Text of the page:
Bootsy Collins – The Power Of The One


Title: The Power Of The One
Artist: Bootsy Collins
Label: eOne/Sweetwater
Format: CD, LP, Digital
Release date: October 23, 2020


Rock & Roll Hall of Fame legend Bootsy Collins is back, hitting us with The Power Of The One, his 25th album release. Bootsy has been a huge influencer in the popular music community for generations. As a bass player, he was one of the first to use effect pedals, particularly the MU-Tron III, which provided the envelope filter necessary to create the squealing synth-like sound featured on many of the songs he recorded as a member of Funkadelic. He was also a progenitor of the slide technique which is used in many of today’s different genres of music. Rolling Stone’s current list of the “50 Best Bassists of All Time places Bootsy at #4, stating that he “redefined soul and funk bass playing in the Seventies, and, by proxy, rap and pop in the Eighties and Nineties. . . You can hear his influence in practically every bass player to come since…” 

Bootsy began recording The Power Of The One at Sweetwater studios in Fort Wayne, IN. However, due to the restrictions caused by COVID-19, he was forced to finish the project at his home studio, the “Boot Cave.” Looking on the bright side, Bootsy says, “In these tragedies and in these storms is when the most beautiful messages can come out.” He goes on to say that “funk is making something out of nothing. As a team, it’s easier to pursue your dreams. It’s official: Family Approved, One Nation under a Groove!” 

The album, produced, co-written and arranged by Collins, features the likes of jazz musicians Christian McBride and Branford Marsalis, funk drummer Franky Kash Waddy, and many others including Indiana University professor and IU Soul Revue director  James Strong (bass), and past and present IU Soul Revue members Brennan Johns (horns), Alex Goldblat (guitar), and myself, Bobby E. Davis Jr. (keyboards). On a side note, Collins first trip to IU was organized in 2018 by Dr. Tyron Cooper, Director of the Archives of African American Music and Culture, who invited Bootsy to participate in a public conversation titled Funkology, moderated by UCLA professor Dr. Scot Brown. The event opened with the IU Soul Revue performing hits associated with Collins’ solo projects as well as his work with funk legends James Brown and George Clinton. Collins reciprocated by inviting members of the IU Soul Revue to perform with him that summer in LA, and later that year the entire class performed with him at the Cincinnati Jazz Festival. The three of us mentioned previously gained the opportunity to extend our relationship with Bootsy and perform on various songs featured throughout this album.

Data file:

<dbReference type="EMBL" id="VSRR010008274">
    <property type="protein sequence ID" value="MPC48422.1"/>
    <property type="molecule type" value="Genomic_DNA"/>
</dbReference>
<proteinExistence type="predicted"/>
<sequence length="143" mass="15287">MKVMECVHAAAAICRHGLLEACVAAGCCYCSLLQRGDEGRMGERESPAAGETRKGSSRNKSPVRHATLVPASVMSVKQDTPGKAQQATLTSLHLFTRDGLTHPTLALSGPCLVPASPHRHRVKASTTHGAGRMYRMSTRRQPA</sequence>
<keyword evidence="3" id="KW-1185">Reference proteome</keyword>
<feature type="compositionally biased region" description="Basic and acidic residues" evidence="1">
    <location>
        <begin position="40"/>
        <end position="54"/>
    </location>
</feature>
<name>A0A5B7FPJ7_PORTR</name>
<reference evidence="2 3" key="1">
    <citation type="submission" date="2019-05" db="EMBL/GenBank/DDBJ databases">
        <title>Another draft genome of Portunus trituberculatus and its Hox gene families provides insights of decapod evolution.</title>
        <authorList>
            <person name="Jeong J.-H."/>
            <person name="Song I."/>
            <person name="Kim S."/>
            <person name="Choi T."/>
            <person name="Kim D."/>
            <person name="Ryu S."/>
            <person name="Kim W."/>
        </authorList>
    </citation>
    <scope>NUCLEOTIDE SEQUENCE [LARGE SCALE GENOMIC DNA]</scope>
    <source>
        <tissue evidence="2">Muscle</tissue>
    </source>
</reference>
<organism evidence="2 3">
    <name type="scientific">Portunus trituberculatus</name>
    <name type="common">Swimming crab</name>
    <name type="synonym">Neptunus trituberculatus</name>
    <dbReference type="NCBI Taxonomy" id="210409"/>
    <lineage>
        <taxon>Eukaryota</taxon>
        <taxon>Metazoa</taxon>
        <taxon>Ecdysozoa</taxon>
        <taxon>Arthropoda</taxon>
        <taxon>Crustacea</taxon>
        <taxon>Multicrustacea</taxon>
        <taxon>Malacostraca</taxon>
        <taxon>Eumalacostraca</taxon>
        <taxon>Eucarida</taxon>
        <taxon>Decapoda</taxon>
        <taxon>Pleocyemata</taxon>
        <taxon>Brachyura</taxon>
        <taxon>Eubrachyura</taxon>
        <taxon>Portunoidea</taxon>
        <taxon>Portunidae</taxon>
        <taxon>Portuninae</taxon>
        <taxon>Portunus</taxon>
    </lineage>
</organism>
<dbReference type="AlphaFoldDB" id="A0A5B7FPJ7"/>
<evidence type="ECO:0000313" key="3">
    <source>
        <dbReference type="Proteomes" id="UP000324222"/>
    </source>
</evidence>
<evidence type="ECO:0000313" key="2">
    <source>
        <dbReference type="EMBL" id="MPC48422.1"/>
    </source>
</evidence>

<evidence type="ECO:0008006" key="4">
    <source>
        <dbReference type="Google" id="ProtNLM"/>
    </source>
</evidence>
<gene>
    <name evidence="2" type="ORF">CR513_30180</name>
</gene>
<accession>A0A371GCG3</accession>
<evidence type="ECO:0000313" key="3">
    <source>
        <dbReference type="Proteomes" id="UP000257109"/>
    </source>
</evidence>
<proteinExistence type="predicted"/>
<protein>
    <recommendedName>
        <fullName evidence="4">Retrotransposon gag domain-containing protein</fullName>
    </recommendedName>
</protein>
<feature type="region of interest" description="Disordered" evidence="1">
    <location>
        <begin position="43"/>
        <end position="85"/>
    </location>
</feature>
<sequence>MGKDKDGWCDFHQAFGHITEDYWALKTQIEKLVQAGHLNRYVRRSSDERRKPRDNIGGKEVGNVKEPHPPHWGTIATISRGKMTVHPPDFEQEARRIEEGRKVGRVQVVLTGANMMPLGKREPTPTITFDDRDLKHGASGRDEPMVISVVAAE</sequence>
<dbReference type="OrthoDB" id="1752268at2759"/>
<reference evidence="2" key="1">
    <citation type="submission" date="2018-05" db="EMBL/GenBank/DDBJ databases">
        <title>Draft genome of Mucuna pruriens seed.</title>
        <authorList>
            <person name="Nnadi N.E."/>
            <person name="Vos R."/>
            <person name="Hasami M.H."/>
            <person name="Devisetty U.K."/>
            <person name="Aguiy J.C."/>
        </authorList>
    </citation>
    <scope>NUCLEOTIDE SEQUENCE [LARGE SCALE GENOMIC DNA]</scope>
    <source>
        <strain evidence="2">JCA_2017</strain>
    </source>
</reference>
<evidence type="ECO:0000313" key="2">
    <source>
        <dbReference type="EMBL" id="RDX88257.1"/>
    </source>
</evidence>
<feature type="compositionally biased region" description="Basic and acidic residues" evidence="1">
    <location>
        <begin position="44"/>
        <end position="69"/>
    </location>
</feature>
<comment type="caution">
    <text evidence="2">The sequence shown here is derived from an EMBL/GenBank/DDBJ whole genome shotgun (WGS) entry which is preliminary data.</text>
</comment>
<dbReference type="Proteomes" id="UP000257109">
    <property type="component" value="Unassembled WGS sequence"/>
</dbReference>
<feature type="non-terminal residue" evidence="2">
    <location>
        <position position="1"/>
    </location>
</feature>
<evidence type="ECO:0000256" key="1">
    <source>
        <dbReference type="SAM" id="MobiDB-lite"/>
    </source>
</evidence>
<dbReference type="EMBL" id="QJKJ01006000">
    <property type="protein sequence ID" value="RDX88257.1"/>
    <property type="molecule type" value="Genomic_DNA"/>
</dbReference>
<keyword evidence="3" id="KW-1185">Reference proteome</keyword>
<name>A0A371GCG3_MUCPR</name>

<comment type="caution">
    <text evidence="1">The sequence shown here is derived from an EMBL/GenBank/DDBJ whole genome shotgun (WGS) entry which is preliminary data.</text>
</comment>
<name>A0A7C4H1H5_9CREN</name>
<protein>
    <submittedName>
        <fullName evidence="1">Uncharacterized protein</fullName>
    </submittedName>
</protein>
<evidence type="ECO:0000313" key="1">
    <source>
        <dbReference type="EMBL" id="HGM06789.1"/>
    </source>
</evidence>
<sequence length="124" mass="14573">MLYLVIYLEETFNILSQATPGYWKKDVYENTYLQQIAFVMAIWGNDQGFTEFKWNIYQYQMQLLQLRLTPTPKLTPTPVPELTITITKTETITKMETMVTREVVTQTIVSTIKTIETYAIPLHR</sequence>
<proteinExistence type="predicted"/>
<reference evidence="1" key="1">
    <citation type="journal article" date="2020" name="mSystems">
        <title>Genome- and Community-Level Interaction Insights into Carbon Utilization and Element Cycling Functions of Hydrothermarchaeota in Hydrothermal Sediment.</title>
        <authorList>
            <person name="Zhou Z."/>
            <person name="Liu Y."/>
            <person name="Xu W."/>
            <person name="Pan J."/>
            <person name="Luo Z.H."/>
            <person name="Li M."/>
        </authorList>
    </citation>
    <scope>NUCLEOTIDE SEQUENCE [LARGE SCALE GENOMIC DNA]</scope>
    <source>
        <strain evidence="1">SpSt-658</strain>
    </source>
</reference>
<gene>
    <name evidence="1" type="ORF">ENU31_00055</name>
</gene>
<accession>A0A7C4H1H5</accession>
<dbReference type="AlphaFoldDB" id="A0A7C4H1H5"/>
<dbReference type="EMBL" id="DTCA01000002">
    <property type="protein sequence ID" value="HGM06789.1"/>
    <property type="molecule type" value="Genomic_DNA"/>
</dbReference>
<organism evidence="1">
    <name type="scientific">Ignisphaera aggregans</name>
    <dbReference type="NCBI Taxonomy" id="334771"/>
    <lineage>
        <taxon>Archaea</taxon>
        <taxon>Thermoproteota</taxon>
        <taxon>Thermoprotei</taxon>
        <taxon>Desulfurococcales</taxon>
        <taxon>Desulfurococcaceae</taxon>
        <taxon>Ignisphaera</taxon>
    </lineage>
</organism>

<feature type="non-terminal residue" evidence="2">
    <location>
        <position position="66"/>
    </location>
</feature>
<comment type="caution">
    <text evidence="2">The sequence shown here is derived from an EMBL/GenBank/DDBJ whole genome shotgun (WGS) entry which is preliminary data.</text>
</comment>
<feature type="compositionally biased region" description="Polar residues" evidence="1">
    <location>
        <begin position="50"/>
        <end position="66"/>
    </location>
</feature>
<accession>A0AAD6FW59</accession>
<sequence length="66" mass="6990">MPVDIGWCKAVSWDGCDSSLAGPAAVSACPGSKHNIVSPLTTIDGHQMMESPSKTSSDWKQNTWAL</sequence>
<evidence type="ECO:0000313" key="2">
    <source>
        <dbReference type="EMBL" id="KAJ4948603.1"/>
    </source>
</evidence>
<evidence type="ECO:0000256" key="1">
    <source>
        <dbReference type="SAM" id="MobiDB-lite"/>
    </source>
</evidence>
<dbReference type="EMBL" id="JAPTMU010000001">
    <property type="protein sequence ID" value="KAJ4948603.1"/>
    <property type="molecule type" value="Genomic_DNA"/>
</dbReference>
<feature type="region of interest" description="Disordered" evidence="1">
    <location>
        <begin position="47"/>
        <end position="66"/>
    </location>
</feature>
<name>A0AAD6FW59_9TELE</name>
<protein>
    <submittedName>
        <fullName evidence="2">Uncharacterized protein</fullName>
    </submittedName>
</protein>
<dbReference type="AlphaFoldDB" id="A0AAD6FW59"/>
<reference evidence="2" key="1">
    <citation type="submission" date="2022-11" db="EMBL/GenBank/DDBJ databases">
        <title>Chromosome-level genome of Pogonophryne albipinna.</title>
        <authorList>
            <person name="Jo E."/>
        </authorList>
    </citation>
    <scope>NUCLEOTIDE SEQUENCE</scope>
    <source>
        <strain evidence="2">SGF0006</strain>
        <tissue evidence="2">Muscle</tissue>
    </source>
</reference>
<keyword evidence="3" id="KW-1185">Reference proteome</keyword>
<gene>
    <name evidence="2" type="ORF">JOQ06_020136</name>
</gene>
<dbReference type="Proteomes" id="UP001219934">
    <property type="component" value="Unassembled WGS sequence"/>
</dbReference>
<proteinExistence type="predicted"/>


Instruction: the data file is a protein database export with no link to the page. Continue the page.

Dr. Cornel West, Victor Wooten, Béla Fleck, Steve Jordan, EmiSunshine, Rod Castro, The Williams Singers and Az Yet join Bootsy on “Stargate,” a track previously released as “Stars” to benefit MusiCares, a non-profit organization that was incorporated in 1993 by the National Academy of Recording Arts and Sciences to provide critical assistance for musicians in times of need. Collaborations with Branford Marsalis include “Club Funkateers” (with Victor Wooten), and Collins’ arrangement of Sly and the Family Stone’s “WantMe2Stay,” featuring legendary bass player and godfather of slap bass, Larry Graham, and American Idol singer, Uché. The P-Funk groove “Funkship Area-51” features collaborations with Christian McBride and Brother Nature. Snoop Dog takes the lead on the song “Jam On” along with seventeen-year-old Brandon “Taz” Niederauer on lead guitar. 

The Power Of The One proves that the funk is still alive with the “funkateers” and continues to transform through the new “funksters” mentored by Bootsy. As the title suggests, the music on this album aims to unify. If we stand united, how can we fall? So please stand united with Bootsy, Funkateers and Funksters, “one nation under a groove” and get down just for the funk of it with The Power Of The One.

Reviewed by Bobby E. Davis, Jr.